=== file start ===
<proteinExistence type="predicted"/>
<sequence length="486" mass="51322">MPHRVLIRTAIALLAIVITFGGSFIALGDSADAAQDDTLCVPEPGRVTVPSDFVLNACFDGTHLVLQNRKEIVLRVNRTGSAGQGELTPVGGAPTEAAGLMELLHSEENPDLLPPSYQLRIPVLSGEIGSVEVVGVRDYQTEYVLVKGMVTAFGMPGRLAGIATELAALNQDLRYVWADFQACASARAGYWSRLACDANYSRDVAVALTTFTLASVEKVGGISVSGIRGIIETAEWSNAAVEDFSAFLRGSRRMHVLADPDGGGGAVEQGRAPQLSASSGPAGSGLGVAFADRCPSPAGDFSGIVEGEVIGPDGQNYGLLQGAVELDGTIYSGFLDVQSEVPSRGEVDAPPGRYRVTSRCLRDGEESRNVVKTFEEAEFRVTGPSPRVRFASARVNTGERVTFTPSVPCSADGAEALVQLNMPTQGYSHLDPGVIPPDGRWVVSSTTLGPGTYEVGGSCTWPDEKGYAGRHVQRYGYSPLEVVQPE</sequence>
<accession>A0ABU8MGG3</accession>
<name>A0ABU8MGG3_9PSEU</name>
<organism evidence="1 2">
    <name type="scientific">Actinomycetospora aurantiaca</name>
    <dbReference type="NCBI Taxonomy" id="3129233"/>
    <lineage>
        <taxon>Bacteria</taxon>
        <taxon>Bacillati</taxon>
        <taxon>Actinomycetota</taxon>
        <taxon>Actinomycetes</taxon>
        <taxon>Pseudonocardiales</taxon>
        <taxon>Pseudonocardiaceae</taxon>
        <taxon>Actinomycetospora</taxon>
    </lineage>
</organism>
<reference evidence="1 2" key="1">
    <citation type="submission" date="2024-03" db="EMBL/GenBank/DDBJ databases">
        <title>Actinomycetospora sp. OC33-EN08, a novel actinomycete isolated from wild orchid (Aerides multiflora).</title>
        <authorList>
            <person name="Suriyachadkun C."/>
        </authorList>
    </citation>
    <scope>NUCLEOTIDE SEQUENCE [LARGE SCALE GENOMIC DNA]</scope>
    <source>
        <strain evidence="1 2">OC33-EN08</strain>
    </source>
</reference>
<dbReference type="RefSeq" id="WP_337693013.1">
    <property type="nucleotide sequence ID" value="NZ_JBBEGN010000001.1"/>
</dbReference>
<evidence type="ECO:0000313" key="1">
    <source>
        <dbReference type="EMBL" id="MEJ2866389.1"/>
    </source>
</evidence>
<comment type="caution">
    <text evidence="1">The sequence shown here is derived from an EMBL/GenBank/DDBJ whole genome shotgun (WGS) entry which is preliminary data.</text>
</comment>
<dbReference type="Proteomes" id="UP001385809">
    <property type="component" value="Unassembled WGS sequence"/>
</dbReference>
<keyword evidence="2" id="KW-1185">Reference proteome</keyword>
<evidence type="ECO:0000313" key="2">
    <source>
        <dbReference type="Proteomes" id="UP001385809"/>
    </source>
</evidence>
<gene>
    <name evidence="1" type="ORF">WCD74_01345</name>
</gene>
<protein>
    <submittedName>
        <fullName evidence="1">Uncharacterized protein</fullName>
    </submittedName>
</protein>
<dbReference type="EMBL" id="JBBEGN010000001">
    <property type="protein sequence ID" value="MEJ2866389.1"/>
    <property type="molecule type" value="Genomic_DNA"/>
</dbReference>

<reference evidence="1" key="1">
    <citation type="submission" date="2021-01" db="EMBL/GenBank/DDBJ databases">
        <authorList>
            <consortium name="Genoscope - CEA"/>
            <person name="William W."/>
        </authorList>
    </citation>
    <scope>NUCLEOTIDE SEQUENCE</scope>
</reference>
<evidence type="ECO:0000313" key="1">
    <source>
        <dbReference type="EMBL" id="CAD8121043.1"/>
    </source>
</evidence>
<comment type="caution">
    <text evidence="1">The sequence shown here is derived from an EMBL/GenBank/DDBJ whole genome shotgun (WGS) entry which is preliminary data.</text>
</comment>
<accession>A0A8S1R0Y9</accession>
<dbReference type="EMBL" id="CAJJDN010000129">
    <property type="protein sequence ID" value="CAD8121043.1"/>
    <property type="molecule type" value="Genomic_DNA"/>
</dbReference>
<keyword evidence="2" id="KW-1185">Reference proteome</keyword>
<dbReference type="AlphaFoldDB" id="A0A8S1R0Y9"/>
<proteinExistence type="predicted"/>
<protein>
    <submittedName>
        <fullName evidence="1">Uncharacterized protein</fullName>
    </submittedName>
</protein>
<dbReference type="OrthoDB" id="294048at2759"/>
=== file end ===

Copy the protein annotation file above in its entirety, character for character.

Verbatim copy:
<proteinExistence type="predicted"/>
<sequence length="486" mass="51322">MPHRVLIRTAIALLAIVITFGGSFIALGDSADAAQDDTLCVPEPGRVTVPSDFVLNACFDGTHLVLQNRKEIVLRVNRTGSAGQGELTPVGGAPTEAAGLMELLHSEENPDLLPPSYQLRIPVLSGEIGSVEVVGVRDYQTEYVLVKGMVTAFGMPGRLAGIATELAALNQDLRYVWADFQACASARAGYWSRLACDANYSRDVAVALTTFTLASVEKVGGISVSGIRGIIETAEWSNAAVEDFSAFLRGSRRMHVLADPDGGGGAVEQGRAPQLSASSGPAGSGLGVAFADRCPSPAGDFSGIVEGEVIGPDGQNYGLLQGAVELDGTIYSGFLDVQSEVPSRGEVDAPPGRYRVTSRCLRDGEESRNVVKTFEEAEFRVTGPSPRVRFASARVNTGERVTFTPSVPCSADGAEALVQLNMPTQGYSHLDPGVIPPDGRWVVSSTTLGPGTYEVGGSCTWPDEKGYAGRHVQRYGYSPLEVVQPE</sequence>
<accession>A0ABU8MGG3</accession>
<name>A0ABU8MGG3_9PSEU</name>
<organism evidence="1 2">
    <name type="scientific">Actinomycetospora aurantiaca</name>
    <dbReference type="NCBI Taxonomy" id="3129233"/>
    <lineage>
        <taxon>Bacteria</taxon>
        <taxon>Bacillati</taxon>
        <taxon>Actinomycetota</taxon>
        <taxon>Actinomycetes</taxon>
        <taxon>Pseudonocardiales</taxon>
        <taxon>Pseudonocardiaceae</taxon>
        <taxon>Actinomycetospora</taxon>
    </lineage>
</organism>
<reference evidence="1 2" key="1">
    <citation type="submission" date="2024-03" db="EMBL/GenBank/DDBJ databases">
        <title>Actinomycetospora sp. OC33-EN08, a novel actinomycete isolated from wild orchid (Aerides multiflora).</title>
        <authorList>
            <person name="Suriyachadkun C."/>
        </authorList>
    </citation>
    <scope>NUCLEOTIDE SEQUENCE [LARGE SCALE GENOMIC DNA]</scope>
    <source>
        <strain evidence="1 2">OC33-EN08</strain>
    </source>
</reference>
<dbReference type="RefSeq" id="WP_337693013.1">
    <property type="nucleotide sequence ID" value="NZ_JBBEGN010000001.1"/>
</dbReference>
<evidence type="ECO:0000313" key="1">
    <source>
        <dbReference type="EMBL" id="MEJ2866389.1"/>
    </source>
</evidence>
<comment type="caution">
    <text evidence="1">The sequence shown here is derived from an EMBL/GenBank/DDBJ whole genome shotgun (WGS) entry which is preliminary data.</text>
</comment>
<dbReference type="Proteomes" id="UP001385809">
    <property type="component" value="Unassembled WGS sequence"/>
</dbReference>
<keyword evidence="2" id="KW-1185">Reference proteome</keyword>
<evidence type="ECO:0000313" key="2">
    <source>
        <dbReference type="Proteomes" id="UP001385809"/>
    </source>
</evidence>
<gene>
    <name evidence="1" type="ORF">WCD74_01345</name>
</gene>
<protein>
    <submittedName>
        <fullName evidence="1">Uncharacterized protein</fullName>
    </submittedName>
</protein>
<dbReference type="EMBL" id="JBBEGN010000001">
    <property type="protein sequence ID" value="MEJ2866389.1"/>
    <property type="molecule type" value="Genomic_DNA"/>
</dbReference>

<reference evidence="1" key="1">
    <citation type="submission" date="2021-01" db="EMBL/GenBank/DDBJ databases">
        <authorList>
            <consortium name="Genoscope - CEA"/>
            <person name="William W."/>
        </authorList>
    </citation>
    <scope>NUCLEOTIDE SEQUENCE</scope>
</reference>
<evidence type="ECO:0000313" key="1">
    <source>
        <dbReference type="EMBL" id="CAD8121043.1"/>
    </source>
</evidence>
<comment type="caution">
    <text evidence="1">The sequence shown here is derived from an EMBL/GenBank/DDBJ whole genome shotgun (WGS) entry which is preliminary data.</text>
</comment>
<accession>A0A8S1R0Y9</accession>
<dbReference type="EMBL" id="CAJJDN010000129">
    <property type="protein sequence ID" value="CAD8121043.1"/>
    <property type="molecule type" value="Genomic_DNA"/>
</dbReference>
<keyword evidence="2" id="KW-1185">Reference proteome</keyword>
<dbReference type="AlphaFoldDB" id="A0A8S1R0Y9"/>
<proteinExistence type="predicted"/>
<protein>
    <submittedName>
        <fullName evidence="1">Uncharacterized protein</fullName>
    </submittedName>
</protein>
<dbReference type="OrthoDB" id="294048at2759"/>